the Congregation of Chezal-Benoît

the Congregation of the Exempts of Flanders

the Congregation of the Exempts of France

the Société de Bretagne

the Congregation of St. Vanne (Vannistes)

the Congregation of St. Maur (Mauristes)

the English Benedictine Congregation in exile (1612–1791)

the Congregation of the Allobroges

the Affligem group

the Solesmes Congregation (now within the Benedictine Confederation; formerly known as the Congrégation de France)

the Subiaco Congregation (now within the Benedictine Confederation)

the Fédération du Coeur Immaculé de MarieThe dates in brackets indicate the start and end dates of an abbey's status as a Benedictine monastery, which are not necessarily the same as the dates of its foundation or suppression. All religious houses in France were suppressed during the French Revolution, most of them in 1791. Some communities were revived, and many more new ones established, during the 19th century, but were forced to leave France by anti-clerical legislation during the 1880s (principally the Ferry Laws), and again in the first decades of the 20th century under the Association Act, 1901 (the Waldeck-Rousseau Law).

Abbeys and independent priories currently in operation are indicated by bold type.

Dependent priories are not generally noted in this list, except for a few unusually significant ones.

List of cave monasteries

A cave monastery is a monastery built in caves, with possible outside facilities. The 3rd-century monk St. Anthony the Great, known as the founder of monasticism, lived in a cave.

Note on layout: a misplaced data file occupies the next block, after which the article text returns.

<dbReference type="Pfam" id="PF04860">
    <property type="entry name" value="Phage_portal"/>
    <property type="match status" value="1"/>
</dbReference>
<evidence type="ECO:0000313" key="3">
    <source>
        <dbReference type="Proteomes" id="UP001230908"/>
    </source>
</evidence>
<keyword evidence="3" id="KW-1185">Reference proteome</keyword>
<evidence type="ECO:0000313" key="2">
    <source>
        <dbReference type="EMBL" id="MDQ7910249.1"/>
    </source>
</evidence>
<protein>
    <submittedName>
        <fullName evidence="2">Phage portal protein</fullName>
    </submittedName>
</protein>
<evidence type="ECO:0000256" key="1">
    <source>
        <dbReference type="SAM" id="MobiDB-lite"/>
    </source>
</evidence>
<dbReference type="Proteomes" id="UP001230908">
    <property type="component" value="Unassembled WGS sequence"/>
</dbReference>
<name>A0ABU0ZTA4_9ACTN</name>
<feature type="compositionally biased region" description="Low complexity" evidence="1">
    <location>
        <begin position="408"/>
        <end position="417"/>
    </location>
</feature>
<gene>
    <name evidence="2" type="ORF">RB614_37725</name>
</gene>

Qafthanë Cave Church, cave church near Urakë, Albania.

St. Mary's Church, cave church in Maligrad, an island in the Prespa lake


Geghard cave monastery/fortress


Aladzha Monastery

Albotin Monastery

Basarbovo Monastery

Rock-hewn Churches of Ivanovo

Cave monasteries of Krepcha

Monasteries of Provadia

Cave monasteries on the Plateau of Shumen

Cave monasteries of Tervel


Monolithic church


Rabban Hormizd Monastery, Alqosh

Mar Qayuma Monastery, Dooreh


Abbey of Saint-Roman, Beaucaire, Gard


David Gareja monastery complex

Vanis Kvabebi cave monastery/fortress, Javakheti Plateau

Vardzia cave city and monastery


Gellért Hill Cave chapels and monastery, Budapest


Kališta Monastery, Struga


Basarabi Cave Complex


Monastery of the Caves, Nizhny Novgorod

Pskov Cave Monastery, Pskov Oblast

Divnogorye and Saviour Convent, Voronezh Oblast



Crna Reka



Churches of Kovilje Monastery

Church of Sts. Peter and Paul, also known as the Cave Church, 14th-century church in Lukovo

Church of Sts. Peter and Paul, in Rsovci, where was painted a unique fresco of bald Jesus

Hermitage of St. Peter Koriški



Wat Tham Khan, Sakon Nakhon province

Tiger Cave Temple (Wat Tam Sua), Krabi


Cappadocia cave monasteries

Cave monastery of İnceğiz